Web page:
By Jared Chausow
By Katie Toth
By Elizabeth Flock
By Albert Samaha
By Anna Merlan
By Jon Campbell
By Jon Campbell
By Albert Samaha
When something goes right/It's likely to lose me/It's apt to confuse me/It's such an unusual sight. Paul Simon
I have rarely been so wrong about anything. During the 2001 World Series, I was seated next to the sports columnist for a reasonably great not-quite-metropolitan newspaper. During one of the interminable delays that are as a much a part of these events as quasi-edible box lunches, we started talking about the Nets, who had just started training camp.
"Rod Thorn, what was he thinking?"
"Doesn't he understand that they need someone who can shoot the ball?"
"They might not even win 20 next year."
The first move that we were referring to, of course, was the trade of Stephon Marbury for a certain aging, wife-beating, no-shoot point guard. And then on draft day, dealing Tim Duncan-clone Eddie Griffin for a soft West Coast tweener forward who could hardly break the starting lineup on his college team and a nondescript center who was Evan Eschmeyer with a Stanford degree.
This, of course, was not the first time I had criticized Thorn. A year or so before, the Nets held the number one pick in the NBA draft. Did he choose Kevin Garnett-clone Darius Miles? Noooo. The Man Who Drafted Michael took the safe route, picking a senior power forward from an overrated program with an if-he-was-a-horse-they'd-have-shot-him leg injury.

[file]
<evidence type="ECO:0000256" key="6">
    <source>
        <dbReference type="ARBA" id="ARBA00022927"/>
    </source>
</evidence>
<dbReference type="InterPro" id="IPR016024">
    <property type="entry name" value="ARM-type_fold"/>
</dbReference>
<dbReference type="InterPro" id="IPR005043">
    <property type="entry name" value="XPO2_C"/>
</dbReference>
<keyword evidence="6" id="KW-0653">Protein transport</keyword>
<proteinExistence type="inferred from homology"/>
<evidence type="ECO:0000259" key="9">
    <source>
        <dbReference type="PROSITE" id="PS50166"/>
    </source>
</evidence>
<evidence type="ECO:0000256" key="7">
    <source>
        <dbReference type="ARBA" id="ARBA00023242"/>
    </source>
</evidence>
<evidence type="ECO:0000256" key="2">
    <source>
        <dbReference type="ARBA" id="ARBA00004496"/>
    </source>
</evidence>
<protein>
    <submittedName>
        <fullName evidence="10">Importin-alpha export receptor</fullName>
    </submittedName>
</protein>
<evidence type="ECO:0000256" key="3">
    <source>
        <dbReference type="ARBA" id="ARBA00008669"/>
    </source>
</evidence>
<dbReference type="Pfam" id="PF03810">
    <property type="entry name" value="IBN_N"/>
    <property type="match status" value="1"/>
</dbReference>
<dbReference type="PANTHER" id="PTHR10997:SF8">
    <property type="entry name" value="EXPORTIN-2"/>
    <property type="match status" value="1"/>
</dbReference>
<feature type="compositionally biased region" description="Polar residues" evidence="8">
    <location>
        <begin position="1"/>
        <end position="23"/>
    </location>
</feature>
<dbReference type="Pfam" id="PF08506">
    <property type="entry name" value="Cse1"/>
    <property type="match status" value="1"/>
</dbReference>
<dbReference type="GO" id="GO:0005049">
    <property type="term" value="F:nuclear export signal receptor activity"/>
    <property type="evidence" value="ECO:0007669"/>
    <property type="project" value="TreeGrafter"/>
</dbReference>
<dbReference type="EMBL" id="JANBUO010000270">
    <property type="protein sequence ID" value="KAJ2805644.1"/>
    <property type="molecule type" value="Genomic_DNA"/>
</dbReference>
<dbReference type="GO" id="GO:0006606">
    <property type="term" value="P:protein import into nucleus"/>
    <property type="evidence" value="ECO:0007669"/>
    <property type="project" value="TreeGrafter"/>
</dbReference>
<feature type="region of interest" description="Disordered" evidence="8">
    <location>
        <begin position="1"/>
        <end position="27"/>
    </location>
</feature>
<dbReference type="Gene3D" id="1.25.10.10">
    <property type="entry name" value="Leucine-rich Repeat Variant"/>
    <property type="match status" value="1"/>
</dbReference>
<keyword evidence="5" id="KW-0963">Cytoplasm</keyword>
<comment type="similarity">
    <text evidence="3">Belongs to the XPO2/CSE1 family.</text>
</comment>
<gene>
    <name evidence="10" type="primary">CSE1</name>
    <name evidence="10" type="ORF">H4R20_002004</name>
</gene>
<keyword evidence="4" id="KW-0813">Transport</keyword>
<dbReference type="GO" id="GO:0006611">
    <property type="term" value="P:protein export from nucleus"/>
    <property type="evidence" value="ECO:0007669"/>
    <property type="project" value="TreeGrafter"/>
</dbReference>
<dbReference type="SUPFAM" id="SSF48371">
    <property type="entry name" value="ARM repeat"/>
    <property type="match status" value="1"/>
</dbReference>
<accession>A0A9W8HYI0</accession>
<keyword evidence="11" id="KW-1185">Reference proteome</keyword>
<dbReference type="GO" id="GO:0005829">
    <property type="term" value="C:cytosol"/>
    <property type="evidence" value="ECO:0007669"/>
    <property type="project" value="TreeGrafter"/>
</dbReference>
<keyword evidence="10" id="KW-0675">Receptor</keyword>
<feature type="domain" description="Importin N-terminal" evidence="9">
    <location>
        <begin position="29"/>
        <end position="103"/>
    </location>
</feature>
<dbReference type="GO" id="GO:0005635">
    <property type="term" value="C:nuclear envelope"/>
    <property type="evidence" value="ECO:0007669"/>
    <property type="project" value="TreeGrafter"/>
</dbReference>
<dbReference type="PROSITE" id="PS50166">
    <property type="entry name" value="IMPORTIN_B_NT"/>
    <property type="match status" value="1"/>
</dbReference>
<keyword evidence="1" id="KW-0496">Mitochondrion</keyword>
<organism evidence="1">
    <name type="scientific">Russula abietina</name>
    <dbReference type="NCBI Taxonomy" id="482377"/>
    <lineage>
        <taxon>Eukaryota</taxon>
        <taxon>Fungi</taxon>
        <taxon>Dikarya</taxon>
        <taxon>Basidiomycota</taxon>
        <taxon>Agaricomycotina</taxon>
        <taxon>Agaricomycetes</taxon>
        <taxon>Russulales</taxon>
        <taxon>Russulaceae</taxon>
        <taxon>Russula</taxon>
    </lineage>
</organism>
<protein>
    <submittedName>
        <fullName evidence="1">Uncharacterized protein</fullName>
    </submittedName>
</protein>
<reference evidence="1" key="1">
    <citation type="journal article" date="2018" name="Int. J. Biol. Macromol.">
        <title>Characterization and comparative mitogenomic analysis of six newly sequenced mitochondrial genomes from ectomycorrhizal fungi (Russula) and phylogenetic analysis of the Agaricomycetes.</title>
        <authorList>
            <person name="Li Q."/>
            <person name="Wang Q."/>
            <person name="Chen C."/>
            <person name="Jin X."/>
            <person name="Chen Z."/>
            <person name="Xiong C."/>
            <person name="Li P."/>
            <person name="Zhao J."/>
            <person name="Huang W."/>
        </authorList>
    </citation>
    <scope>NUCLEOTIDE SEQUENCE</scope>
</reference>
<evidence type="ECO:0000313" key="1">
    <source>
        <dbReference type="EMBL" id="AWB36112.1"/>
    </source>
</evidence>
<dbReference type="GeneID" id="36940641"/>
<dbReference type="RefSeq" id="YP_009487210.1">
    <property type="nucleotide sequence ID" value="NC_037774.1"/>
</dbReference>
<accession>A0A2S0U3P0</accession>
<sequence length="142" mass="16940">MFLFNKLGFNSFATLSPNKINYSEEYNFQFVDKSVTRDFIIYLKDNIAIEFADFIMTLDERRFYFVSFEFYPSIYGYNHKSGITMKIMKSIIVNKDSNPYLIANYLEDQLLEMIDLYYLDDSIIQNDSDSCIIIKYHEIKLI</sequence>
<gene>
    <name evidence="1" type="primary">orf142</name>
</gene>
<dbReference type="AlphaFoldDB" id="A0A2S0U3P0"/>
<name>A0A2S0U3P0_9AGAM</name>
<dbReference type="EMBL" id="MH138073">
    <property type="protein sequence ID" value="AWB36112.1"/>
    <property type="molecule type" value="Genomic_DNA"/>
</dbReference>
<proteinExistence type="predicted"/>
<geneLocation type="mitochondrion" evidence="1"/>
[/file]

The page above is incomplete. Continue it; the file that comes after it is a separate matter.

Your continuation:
Make me the GM, I thought. Of the Los Angeles Clippers, I'm willing to add now. I freely admitafter a second fiftyish-win season and a second trip to the NBA Finalsthat I was wrong. Jason Kidd is better than Stephon Marbury (but Stephon Marbury is better than Tony Parker, which is another story). Richard Jefferson and Jason Collins are, at this point, far more valuable commodities than Griffin. And, of course, Kenyon Martin has turned out all right in the end, while Darius Miles has remained an enigma wrapped in an injury problem.
And just as I was wrong then, I hope I am wrong now. As the Nets prepare to take on the San Antonio Spurs in the Finals, I am hopeful, but I am not bullish. I look at the Spurs and I remember what they did to the Knicks a couple of years ago. I remember last year's Finals. I smell sweep.
After all, I have been a Net fan since the days when Dr. J was a Virginia Squire, and every true Net fan looks at opportunity with a jaundiced eye because we've been burned so many times. Every time this franchise showed real promise, the proverbial rug was snatched away. Dr. J. was traded away. Bernard King became a starfor the Golden State Warriors. Micheal Ray Richardson looked like the second coming of Walt Frazier, but his post-game indulgences didn't stop with Rolls-Royces and floor-length minks. Drazen Petrovic didn't have ABS brakes. Marbury shattered Jayson Williams's leg. There is significant overlap between the roster of Nets alumni and the NBA's Unofficial All-Time All-Underachiever team. Otis Birdsong. Albert King. Darryl Dawkins. Sam Bowie. Benoit Benjamin. Derrick Coleman. Kenny Anderson. Shawn Bradley. Dennis Hopson. Chris Morris. Keith Van Horn.